Human-Centered AI: Ensuring Human Control, Enhancing Human Performance, by Ben Shneiderman
When you move to automation you lose some of human control… right? Not necessarily, if you have human-centered AI. Human control can be low or high, and computer automation can be low or high.
For example, a bicycle has human control, and low computer automation. But a camera or an elevator has a high amount of human control (buttons give control over where to go or what gears to use) and high computer automation. This is the HCAI framework.
That said, there are things that use too much automation – when the Boeing 737 overrode pilot control. There are also situations with too much human automation. Morphine drips are an example where computer automation could control the drip and put a limit on how much a person could ask for, but it’s still patient guided, in that the patient doesn’t get it without asking.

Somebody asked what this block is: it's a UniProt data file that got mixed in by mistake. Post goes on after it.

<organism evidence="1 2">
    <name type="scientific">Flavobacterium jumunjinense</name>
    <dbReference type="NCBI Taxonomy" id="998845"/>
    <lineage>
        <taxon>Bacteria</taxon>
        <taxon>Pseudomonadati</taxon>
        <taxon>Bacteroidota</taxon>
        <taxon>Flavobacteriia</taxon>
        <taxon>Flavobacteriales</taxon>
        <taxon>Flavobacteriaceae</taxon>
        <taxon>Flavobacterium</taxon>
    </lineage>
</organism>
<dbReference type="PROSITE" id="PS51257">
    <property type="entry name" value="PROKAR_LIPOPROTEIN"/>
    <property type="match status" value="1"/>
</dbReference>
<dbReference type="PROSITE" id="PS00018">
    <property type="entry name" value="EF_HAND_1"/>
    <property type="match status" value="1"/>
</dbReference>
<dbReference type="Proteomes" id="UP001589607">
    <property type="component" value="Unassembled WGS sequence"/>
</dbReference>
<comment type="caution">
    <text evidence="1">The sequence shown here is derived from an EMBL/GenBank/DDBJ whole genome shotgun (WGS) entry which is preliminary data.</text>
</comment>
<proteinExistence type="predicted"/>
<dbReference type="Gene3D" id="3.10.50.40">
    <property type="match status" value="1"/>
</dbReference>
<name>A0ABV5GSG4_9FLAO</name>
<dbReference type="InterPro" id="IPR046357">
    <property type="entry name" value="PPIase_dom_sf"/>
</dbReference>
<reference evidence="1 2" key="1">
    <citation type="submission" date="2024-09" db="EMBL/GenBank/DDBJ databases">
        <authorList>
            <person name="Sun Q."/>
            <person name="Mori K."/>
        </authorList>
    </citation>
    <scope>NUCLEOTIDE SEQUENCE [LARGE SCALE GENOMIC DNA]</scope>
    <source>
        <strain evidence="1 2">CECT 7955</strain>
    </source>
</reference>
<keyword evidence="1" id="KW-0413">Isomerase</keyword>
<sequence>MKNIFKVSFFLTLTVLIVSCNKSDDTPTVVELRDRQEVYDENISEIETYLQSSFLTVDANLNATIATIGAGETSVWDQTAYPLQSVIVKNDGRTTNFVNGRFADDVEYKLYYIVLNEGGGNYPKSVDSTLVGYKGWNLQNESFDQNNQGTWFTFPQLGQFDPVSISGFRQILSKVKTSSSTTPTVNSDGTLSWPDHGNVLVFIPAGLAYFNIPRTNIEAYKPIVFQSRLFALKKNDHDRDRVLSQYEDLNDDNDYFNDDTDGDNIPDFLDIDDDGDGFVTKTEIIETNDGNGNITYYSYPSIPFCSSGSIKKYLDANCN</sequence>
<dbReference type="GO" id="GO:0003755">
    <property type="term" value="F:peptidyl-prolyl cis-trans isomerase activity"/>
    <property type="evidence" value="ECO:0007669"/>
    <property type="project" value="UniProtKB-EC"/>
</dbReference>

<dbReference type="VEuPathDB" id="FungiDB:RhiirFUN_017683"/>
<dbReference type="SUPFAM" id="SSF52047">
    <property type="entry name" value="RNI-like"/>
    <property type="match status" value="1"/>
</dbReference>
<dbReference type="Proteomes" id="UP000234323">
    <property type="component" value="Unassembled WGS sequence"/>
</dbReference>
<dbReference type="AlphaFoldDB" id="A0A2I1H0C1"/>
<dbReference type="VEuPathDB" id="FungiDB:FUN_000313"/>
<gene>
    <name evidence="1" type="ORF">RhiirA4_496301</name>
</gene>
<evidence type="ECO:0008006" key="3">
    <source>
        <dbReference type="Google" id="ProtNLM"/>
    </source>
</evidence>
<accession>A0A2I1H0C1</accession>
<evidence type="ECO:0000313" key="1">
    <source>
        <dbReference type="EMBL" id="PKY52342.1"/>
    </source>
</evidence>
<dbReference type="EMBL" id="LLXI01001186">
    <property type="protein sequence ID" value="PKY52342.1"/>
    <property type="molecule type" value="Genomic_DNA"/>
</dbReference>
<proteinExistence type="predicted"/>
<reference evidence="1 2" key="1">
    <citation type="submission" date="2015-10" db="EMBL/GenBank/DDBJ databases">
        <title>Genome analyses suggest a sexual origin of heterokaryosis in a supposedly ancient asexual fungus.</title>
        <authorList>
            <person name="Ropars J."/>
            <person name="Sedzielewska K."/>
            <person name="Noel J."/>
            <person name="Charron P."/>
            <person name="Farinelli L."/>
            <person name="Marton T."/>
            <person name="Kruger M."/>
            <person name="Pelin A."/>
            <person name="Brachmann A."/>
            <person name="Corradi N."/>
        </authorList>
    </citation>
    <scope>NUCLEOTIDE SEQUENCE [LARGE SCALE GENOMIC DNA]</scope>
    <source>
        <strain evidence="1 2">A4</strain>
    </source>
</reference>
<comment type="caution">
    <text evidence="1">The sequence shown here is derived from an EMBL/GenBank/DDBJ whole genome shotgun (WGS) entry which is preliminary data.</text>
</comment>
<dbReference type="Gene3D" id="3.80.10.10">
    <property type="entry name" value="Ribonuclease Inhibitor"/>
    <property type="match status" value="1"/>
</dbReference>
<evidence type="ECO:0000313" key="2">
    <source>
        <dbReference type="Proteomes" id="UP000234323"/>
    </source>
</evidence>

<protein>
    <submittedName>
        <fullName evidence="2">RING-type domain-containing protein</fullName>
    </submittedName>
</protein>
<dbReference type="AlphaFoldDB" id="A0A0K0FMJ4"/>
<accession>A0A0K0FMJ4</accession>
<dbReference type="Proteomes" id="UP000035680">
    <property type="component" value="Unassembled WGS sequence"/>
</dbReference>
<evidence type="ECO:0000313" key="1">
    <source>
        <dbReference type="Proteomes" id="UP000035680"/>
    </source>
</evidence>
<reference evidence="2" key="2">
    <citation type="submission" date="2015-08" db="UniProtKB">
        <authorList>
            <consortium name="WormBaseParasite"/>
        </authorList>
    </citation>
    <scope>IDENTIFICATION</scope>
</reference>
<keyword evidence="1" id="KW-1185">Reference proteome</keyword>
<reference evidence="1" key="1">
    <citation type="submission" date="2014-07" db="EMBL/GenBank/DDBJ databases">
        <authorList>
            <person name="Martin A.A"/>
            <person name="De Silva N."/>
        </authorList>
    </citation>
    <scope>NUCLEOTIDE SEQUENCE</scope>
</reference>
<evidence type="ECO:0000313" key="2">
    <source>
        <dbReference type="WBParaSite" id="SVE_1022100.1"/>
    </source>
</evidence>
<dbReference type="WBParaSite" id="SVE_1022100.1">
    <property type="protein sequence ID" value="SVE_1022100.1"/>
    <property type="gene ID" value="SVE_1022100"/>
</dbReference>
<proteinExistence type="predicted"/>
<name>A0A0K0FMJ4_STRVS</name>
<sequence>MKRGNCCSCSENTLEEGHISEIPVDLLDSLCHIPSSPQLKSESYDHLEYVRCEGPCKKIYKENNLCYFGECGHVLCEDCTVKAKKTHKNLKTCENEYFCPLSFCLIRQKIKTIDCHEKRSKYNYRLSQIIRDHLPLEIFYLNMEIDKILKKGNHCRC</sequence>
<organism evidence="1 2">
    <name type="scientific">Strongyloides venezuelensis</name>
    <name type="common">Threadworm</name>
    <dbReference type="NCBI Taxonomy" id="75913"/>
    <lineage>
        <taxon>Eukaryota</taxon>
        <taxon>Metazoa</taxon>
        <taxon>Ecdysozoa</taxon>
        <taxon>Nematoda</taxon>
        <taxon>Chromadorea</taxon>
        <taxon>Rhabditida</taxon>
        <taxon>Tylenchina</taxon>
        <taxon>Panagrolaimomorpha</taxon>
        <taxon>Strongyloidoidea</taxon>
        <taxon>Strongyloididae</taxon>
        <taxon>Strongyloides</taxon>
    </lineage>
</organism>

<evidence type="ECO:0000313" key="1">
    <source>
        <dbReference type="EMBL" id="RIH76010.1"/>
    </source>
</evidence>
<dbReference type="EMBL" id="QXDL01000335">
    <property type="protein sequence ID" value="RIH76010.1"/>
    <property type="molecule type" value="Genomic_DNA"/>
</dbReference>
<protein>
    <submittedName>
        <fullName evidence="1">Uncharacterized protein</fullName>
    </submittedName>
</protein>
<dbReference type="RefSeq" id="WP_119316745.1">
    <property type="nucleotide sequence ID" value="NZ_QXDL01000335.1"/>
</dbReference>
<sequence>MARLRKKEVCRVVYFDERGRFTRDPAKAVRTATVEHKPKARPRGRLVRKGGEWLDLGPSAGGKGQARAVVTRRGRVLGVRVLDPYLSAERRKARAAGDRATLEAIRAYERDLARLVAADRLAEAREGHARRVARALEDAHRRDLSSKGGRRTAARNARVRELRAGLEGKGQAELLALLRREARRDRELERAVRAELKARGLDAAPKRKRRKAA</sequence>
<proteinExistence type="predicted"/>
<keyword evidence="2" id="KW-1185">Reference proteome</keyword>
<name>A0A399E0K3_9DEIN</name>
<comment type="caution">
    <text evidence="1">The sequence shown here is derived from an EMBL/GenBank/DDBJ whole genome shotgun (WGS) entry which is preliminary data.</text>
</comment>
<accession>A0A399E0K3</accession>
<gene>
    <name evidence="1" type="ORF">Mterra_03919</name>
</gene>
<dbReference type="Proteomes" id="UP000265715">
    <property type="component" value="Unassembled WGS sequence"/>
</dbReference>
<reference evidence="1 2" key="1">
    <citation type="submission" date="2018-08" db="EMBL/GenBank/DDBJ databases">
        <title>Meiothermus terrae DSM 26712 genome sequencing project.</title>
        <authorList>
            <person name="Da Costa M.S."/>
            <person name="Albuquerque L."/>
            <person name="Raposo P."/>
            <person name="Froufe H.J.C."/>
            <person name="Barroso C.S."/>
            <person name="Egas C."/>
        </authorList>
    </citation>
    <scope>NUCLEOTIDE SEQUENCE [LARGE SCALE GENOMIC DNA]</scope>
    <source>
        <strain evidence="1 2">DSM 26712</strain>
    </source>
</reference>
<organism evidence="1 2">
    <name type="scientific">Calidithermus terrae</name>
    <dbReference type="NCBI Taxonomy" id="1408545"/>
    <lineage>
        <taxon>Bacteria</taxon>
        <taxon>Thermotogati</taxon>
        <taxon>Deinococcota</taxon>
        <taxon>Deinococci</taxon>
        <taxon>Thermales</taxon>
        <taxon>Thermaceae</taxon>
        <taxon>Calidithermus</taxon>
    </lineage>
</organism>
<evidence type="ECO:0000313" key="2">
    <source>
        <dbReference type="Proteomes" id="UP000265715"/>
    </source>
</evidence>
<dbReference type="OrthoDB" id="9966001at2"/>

Examples and metaphors of human-centered AI
The HCAI (Human-Centered AI) framework is a table with an X axis of computer control, and a Y axis of human control. Of all the types of wheelchairs, there are robotic wheelchairs, push chairs, essentially all types within the HCAI framework!
- Intelligent agents – now we think of supertools
- Teammates – now we call them telebots
- Assured autonomy – now we have control centers
- Social robots – now we talk about active appliances
Lots of AI, machine learning, and automation, but also lots of human control.
- Digital camera controls – they automate a lot, but you make the final choice/can override
- Navigation choices
- Texting/search autocompletion – you don’t have to take the suggestions
- Recommended spelling correction – you can make the choice to take the correction
- Tele-bot from Da Vinci surgical system. “Robots don’t perform surgery. Your surgeon performs surgery with da Vinci by using instruments that he or she guides via a console.” -da Vinci website